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Marti -

When you have to make RMDs... can you roll the amount distributed into a Roth? (Minus the taxes you owe on the money, of course)

AM
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I'm not Marti but, yes you can do that. In fact I'm doing that very thing right now.

When you take an RMD from a traditional IRA, it's your money so you can do what ever you want with it. You can spend it or, if you have sufficient "earned income", you can put it in a Roth IRA. But you must have "earned income".

In my case, I'm taking the RMD for 2013 and then putting it into the Roth as a 2012 contribution. I had adequate earned income in 2012 to allow this.
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When you have to make RMDs... can you roll the amount distributed into a Roth?

No. RMD's must be completely removed from the universe of retirement accounts. You may convert amounts in addition to your RMD to Roth, though.

The prior response was correct, but I don't think it answered the question you asked. If you qualify to make Roth contributions you certainly may do so. The funding source is irrelevant.

Phil
Rule Your Retirement Home Fool
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DoLoop's explanation is correct, but, I would describe it differently to avoid confusion.
The RMD and the Roth contribution are two separate transactions so it is not like an IRA rollover. If you are taking RMD from a TIRA you must do so to prevent penalties and you will pay income tax on the withdrawal.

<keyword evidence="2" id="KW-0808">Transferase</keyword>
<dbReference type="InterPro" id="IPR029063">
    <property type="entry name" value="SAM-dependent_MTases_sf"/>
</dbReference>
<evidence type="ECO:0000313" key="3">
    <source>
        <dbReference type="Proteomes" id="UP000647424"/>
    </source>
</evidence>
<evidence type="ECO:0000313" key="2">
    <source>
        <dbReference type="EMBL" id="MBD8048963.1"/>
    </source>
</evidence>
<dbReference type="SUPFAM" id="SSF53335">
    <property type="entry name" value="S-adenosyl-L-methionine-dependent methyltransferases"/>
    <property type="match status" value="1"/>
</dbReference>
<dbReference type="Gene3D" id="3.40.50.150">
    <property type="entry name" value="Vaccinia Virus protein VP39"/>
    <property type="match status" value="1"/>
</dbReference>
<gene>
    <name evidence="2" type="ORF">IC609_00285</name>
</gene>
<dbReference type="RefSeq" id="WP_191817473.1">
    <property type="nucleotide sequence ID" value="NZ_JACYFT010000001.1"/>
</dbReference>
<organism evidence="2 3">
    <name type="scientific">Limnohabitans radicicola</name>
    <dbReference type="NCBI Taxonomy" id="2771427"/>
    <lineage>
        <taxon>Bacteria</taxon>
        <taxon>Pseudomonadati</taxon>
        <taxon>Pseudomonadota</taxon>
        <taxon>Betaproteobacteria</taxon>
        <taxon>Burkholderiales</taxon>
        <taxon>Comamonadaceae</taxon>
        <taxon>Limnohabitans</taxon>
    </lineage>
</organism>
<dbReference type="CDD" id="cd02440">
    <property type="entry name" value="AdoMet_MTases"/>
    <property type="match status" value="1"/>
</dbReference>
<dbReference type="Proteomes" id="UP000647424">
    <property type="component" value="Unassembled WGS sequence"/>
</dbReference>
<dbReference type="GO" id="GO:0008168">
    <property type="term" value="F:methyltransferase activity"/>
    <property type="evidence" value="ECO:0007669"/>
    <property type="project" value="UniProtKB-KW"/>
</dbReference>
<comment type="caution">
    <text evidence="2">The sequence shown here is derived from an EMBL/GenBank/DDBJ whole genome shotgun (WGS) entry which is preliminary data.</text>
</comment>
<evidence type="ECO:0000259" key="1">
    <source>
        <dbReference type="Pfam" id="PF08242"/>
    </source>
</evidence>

You can make a contribution to a Roth IRA, but, it is subject to all of the rules associated with such a contribution (earned income, income limitations, contribution limits, etc.).

Bob
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P.S. Beat by Phil again and his description is better than mine.

Bob
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Thanks so much (to all).
This gave me my answer.
I have no earned income.
So my answer is "no".
Unfortunately.
But that's ok.
I was just wondering. Not planning.
So thanks a lot.

AM
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I have no earned income.

If you are married and your spouse has earned income, then you can contribute to an IRA based on your spouse's income.
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I have no earned income.

If you are married and your spouse has earned income, then you can contribute to an IRA based on your spouse's income.


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Let me rephrase that.
WE have no earned income.
Retired here. :)

AM
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